The response of animal pollinators to the spatial distribution of plants is crucial to understanding how plant-pollinator interactions contribute to plant reproductive processes. For plant species that aggregate in patches, attributes of the population, such as the size and distribution of patches and the density of plants, may affect pollinator visitation to a greater degree than characteristics of individual flowers. We examine how distribution and characteristics of patches of the self-incompatible vernal pool species, Lasthenia californica (California goldfields) impact pollinator movement using pollen load size and pollen germination rates as proxies to infer visitation patterns. Plant density and the size and distribution of patches were estimated from aerial images captured during drone surveys of an upland prairie ecosystem in Southern Oregon.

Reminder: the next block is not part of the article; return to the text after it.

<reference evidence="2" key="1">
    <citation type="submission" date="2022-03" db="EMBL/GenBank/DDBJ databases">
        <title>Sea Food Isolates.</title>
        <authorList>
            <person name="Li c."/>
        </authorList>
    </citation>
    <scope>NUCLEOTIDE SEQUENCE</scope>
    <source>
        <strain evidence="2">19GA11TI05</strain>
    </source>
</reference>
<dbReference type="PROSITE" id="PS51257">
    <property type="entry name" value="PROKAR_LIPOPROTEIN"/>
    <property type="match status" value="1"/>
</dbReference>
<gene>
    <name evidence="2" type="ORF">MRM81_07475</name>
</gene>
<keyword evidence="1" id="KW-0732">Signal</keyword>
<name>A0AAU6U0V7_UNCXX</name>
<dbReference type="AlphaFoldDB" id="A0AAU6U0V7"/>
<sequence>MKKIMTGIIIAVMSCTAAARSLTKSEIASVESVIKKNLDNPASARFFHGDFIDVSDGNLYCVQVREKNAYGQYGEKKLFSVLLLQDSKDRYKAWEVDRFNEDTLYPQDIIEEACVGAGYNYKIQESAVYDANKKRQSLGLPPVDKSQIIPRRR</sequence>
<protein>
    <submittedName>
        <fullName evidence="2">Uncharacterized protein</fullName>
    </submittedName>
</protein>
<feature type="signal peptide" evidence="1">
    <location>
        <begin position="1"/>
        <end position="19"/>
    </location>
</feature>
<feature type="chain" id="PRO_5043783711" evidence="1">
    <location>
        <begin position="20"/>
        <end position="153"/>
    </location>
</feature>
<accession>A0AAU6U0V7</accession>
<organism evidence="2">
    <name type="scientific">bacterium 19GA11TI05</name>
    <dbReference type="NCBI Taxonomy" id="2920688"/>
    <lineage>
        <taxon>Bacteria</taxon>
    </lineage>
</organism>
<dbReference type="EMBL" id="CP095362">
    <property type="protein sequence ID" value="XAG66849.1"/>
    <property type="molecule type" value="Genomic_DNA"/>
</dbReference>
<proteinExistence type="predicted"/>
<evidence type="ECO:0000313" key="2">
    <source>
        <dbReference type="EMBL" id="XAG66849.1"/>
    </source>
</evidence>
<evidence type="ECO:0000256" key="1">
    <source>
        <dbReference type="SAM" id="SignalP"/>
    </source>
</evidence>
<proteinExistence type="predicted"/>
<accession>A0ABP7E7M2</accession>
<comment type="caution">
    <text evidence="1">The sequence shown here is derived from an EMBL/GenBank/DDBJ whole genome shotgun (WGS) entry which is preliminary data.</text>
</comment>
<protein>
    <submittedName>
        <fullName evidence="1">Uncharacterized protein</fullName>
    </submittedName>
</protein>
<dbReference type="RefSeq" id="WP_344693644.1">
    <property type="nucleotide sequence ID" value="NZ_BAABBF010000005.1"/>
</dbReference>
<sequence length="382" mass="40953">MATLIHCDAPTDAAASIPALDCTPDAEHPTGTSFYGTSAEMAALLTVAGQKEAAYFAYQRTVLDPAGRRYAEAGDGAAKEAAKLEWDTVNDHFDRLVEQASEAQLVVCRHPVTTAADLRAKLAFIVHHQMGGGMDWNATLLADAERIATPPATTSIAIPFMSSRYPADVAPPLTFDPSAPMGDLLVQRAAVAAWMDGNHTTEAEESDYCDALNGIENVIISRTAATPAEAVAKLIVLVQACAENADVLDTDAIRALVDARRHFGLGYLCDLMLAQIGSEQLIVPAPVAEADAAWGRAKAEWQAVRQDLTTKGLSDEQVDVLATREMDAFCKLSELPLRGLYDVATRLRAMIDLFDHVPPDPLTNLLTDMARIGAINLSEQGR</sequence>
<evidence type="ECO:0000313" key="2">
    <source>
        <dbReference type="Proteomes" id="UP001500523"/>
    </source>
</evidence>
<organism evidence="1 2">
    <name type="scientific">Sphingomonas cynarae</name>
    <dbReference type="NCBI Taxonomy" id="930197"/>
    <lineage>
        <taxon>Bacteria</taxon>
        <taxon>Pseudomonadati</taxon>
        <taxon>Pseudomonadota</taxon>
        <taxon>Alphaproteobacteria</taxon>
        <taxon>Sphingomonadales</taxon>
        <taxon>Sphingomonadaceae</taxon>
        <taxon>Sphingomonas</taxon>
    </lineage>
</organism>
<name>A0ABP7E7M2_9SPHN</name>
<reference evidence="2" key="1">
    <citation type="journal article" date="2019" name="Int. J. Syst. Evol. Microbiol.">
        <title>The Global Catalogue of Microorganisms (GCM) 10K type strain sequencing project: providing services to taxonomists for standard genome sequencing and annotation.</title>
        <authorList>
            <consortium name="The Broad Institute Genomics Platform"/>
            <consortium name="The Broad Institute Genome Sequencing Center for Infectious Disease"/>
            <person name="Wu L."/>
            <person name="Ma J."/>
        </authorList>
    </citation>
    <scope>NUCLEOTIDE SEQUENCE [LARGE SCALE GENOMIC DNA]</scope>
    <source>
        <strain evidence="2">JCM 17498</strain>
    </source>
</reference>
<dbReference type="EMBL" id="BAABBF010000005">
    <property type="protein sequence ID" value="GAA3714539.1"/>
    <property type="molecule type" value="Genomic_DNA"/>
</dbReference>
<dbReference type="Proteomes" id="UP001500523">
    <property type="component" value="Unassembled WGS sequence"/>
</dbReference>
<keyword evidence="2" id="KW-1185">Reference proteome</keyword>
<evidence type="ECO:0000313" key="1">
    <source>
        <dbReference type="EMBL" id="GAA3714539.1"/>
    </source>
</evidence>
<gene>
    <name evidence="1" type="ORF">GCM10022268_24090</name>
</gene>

We found that denser patches receive the highest deposition of compatible pollen on stigmas. Large patches have an accumulation of low quality pollen and reduced pollen germination success, most likely due to pollinators moving genetically-related pollen within patches. Patterns of pollinator behavior inferred from the quantity and quality of pollen deposited on stigmas are consistent with the optimal foraging theory. Pollinators optimize foraging by preferentially moving within patches that are larger or are in close proximity to larger patches. Patches established in close proximity to larger patches are found to receive a greater pollen load. Patches distributed at a greater distance from neighboring patches experience a reduced pollen load due to decreased local pollinator activity. Our results suggest that individual patch characteristics do not significantly affect overall pollinator visitation rates, however the distribution of nearby patches contributes to pollinator behavior.